If an ambulance arrived at a hospital on Shabbos with a Jewish 2 man crew, and the second (non driving) medical technician does not have a driver's license, and there is another (non-medical) person there, who has a car & wants to return to his home from the hospital-

If the ambulance may be needed for other emergencies, and therefore its driver may drive the ambulance back to its place of origin, may he leave the second (non driving) medical technician, who may also be needed for future emergencies, at the hospital, in order to allow the 3rd non-medical person to drive him back with his own car?

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    I'm getting a bit lost in some of this. If the non-driving technician is needed for future emergencies, why isn't he riding back in the ambulance? In other words, there seems to be a "definition" here that the person's "work" as a technician which allows him to violate Shabbat is that he is either in an ambulance or in a hospital, etc. involved with the emergency. A private car is not meant for emergencies. It sounds like you are "planning" the use of a private car in case the 2nd technician has an emergency. I don't think you can plan things this way, when you had the other option. – DanF May 30 '18 at 20:50
  • @DanF Correction- The 2nd technician must return to his hometown in order to be available for future emergencies. He does not have the option of remaining at the hospital. My question is whether knowing that the 3rd person wants to go home too, may the ambulance driver leave the hospital without taking his partner along with him in the ambulance, in order to enable the 3rd person to drive him home with his private car, and thus get himself back home too? – RibbisRabbiAndMore May 30 '18 at 21:10
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    It's an interesting question. I'm inclined to say "No". The ambulance driver definitely had permission to drive back, and he can take a rider. (If I'm correct, there is no melacha for someone to ride in a car - even if, say, it was the car owner.) The non-driving medic does need to return, too. But by leaving him in the hospital, you, in a sense, "force" him to drive back the other medic in his own car, when, in actuality, the other medic had another viable non-melcaha option available. – DanF May 30 '18 at 22:04
  • @DanF "by leaving him in the hospital, you, in a sense, "force" him to drive back the other medic in his own car, when, in actuality, the other medic had another viable non-melcaha option available." What would be the problem with causing someone to have to do something on shabbat which is pikuach nefesh, if before that he had another option but at the time of his action he no longer does?Do you have a source that this is forbidden? – RibbisRabbiAndMore May 30 '18 at 22:26
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    @JoshK Ribbis correctly mentioned the main problem. But there have been some opinions stating that one may ride the New York City subway on Shabbat providing that one doesn't need to pay the fare or carry anything. Here, the subway is working and stopping at its stops not specifically for you. The fare & carrying are separate problems unrelated to riding. As long as the transportation is not specifically for you, there's no problem riding it. – DanF May 31 '18 at 2:22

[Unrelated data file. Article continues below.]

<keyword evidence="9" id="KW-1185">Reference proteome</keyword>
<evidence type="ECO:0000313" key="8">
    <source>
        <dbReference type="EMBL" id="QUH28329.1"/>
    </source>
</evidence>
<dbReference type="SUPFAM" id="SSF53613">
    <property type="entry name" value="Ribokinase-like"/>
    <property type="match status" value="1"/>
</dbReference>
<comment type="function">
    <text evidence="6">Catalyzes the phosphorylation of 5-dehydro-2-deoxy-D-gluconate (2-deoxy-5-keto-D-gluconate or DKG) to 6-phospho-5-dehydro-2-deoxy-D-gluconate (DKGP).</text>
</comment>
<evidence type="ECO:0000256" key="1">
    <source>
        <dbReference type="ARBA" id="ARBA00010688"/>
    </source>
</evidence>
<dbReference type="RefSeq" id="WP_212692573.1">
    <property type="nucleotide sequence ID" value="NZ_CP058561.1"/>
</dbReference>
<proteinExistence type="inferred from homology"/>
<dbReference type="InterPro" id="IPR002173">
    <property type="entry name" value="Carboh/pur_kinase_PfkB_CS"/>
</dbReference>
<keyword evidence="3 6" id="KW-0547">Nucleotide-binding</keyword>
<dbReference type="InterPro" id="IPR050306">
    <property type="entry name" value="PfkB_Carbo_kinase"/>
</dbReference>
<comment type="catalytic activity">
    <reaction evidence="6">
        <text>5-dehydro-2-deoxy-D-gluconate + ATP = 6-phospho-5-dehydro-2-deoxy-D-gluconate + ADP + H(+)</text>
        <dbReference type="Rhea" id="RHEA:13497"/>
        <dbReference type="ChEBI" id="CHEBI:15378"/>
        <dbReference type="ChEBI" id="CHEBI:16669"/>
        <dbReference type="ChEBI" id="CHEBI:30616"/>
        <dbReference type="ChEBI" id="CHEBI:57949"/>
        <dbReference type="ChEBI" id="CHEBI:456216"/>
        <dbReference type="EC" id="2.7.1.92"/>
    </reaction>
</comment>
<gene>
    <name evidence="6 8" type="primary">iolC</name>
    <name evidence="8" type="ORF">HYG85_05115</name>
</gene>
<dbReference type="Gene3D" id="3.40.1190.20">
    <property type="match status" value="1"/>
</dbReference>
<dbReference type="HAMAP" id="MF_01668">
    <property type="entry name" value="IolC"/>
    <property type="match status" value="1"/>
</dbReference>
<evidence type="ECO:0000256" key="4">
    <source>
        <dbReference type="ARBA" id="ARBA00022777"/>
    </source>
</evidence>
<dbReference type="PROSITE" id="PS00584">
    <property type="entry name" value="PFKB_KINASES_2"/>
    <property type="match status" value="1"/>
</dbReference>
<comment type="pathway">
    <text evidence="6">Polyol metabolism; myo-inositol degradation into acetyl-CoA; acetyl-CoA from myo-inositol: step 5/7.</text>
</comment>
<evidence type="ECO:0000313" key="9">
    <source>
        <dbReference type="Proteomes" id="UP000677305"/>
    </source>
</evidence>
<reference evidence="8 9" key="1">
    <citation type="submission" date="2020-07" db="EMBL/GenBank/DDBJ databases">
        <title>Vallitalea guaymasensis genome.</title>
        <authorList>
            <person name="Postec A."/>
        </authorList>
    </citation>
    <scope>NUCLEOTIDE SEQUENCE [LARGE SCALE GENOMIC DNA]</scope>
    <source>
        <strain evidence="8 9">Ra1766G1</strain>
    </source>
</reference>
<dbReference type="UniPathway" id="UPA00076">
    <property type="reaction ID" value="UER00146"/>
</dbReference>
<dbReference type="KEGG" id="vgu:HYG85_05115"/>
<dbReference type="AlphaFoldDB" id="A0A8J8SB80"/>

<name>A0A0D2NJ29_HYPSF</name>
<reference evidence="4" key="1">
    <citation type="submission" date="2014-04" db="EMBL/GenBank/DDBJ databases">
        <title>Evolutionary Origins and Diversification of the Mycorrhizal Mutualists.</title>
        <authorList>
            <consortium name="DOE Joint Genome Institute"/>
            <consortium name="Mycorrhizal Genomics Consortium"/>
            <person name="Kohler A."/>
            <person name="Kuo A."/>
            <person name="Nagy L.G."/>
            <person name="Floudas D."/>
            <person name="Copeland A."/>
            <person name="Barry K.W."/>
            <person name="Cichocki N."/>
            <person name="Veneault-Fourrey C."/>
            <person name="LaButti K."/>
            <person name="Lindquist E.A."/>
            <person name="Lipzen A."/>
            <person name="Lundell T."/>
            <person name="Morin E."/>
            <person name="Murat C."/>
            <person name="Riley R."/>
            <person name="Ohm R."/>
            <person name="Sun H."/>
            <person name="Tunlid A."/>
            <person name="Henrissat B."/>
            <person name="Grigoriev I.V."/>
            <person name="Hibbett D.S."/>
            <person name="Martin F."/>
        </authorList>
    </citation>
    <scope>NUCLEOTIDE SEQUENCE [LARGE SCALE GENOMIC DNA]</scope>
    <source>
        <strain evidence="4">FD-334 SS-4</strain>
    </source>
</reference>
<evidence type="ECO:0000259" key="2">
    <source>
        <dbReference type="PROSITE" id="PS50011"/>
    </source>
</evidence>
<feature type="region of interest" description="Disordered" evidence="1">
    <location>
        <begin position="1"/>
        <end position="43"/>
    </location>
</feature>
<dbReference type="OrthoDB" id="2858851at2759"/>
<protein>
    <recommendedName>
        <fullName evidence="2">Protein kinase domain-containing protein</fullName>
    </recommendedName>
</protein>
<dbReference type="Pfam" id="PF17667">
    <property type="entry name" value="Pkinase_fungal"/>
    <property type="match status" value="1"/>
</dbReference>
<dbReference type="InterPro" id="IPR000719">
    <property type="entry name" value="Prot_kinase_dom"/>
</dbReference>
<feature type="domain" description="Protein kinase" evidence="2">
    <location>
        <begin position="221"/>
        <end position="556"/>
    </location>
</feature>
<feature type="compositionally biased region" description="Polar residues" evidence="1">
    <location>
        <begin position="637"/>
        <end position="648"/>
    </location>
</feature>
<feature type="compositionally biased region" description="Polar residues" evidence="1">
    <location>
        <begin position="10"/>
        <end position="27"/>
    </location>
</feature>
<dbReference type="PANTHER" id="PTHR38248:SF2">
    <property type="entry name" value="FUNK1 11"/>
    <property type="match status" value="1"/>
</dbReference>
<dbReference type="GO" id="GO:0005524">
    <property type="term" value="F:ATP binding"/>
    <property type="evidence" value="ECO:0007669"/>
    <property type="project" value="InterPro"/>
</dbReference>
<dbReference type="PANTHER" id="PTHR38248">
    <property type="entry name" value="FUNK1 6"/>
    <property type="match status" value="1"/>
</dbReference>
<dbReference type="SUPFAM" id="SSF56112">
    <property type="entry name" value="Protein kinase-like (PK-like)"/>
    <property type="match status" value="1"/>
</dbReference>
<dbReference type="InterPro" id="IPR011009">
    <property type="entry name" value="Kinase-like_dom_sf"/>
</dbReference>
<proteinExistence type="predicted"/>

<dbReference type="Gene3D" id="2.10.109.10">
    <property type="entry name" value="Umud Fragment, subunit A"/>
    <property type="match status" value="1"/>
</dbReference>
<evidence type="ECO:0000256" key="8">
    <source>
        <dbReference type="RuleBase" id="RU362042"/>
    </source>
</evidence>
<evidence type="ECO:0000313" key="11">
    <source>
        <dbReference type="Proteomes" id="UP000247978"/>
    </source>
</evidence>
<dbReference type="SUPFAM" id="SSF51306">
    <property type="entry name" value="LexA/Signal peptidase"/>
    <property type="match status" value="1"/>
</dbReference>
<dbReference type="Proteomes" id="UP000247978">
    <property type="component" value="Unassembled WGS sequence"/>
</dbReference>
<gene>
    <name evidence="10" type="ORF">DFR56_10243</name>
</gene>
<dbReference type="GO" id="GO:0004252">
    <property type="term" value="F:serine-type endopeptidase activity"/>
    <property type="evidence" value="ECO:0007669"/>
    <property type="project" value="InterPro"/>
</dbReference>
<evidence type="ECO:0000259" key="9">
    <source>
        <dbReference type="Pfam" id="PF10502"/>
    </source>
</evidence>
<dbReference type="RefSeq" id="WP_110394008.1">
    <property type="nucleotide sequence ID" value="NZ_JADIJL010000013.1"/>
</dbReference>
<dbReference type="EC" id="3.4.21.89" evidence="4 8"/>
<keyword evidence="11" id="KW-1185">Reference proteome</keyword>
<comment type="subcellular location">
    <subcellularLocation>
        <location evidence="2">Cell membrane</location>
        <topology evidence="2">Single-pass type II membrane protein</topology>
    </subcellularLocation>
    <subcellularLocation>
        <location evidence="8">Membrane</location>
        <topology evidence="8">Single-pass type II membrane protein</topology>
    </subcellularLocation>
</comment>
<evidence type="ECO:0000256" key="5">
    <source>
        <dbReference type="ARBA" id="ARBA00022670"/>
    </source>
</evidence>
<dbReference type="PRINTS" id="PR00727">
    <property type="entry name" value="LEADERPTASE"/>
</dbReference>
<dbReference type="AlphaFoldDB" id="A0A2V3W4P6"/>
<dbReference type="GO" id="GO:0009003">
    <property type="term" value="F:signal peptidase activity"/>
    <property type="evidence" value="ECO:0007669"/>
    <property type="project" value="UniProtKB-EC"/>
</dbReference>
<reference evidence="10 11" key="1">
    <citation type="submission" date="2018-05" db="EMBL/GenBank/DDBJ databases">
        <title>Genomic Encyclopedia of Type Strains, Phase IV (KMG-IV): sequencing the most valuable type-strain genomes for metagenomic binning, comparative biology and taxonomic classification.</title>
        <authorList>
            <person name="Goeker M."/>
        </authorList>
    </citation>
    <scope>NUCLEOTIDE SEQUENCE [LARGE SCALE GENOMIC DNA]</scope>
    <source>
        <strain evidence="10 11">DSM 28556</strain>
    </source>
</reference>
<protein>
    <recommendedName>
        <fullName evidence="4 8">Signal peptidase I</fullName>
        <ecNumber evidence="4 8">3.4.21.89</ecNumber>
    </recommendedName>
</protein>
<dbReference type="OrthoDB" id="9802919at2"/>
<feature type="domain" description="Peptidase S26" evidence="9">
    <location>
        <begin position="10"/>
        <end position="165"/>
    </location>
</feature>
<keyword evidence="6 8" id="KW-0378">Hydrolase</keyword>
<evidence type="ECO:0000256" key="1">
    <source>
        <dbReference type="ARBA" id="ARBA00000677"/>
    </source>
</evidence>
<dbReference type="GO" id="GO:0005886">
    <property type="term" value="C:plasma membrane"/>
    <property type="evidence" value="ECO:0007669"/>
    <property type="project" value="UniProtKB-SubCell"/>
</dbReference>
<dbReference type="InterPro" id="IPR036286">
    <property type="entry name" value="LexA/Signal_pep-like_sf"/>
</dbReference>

See O.C. 328:10 that says that while one may violate Shabat rules for choleh sheyesh sakanah, one should try to do as little melacha as possible. Thus, if a Gentile could drive the ambulance, they should do that.

In this case, even though there is no immediate choleh on returning back to ambulance base, the point is that the medic can drive the ambulance back to base because they must have an ambulance ready for even a safek sakanah (i.e., in case another emergency may occur.) So, the other medic, who is also needed, should ride back in the ambulance. If they had a Gentile who could drive the ambulance, they should use him, but, apparently, they don't so the next available "minimal" level is using the ambulance driver.

using the Jew who is in the hospital who wants to get back home, would be on a "higher" level of melacha as he is not a doctor and is not reacting to an emergency - at least not on the same level as the ambulance driver. I.e. be using the other Jew, you are "increasing" the melacha "usage".

  • I ask again- Whith whom would the problem be? The ambulance driver may drive back. What would "Obligate" him to take the other medic along with him? . Once he leaves the other medic "stranded" he has no choice but to be driven back by the non-medical person. So who is doing something wrong? – RibbisRabbiAndMore May 30 '18 at 23:18
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    @ribbis i don't see that in your question. You asked if one is allowed to leave the second guy so that he can go with a different driver back home, and that is answered very well in this post. If you wanna change the question, you must do so before answers are posted, or post a new question with that info. – aBochur May 30 '18 at 23:59
  • @aBochur I did not change my question. So if you understood my question as "if one (the ambulance driver) is allowed to leave the second guy so that he can go with a different driver back home" , Can you please show me where his answer tells me why he cannot? – RibbisRabbiAndMore May 31 '18 at 0:13
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    @ribbis "one should try to do as little melachaas possible." 3rd line of the answer – aBochur May 31 '18 at 0:18
  • @aBochur So who is this "ONE" he/ you are referring to in regard to this question? The ambulance driver? what fewer melachos is he doing if he does or doesnt take the other medic along with him? – RibbisRabbiAndMore May 31 '18 at 0:34

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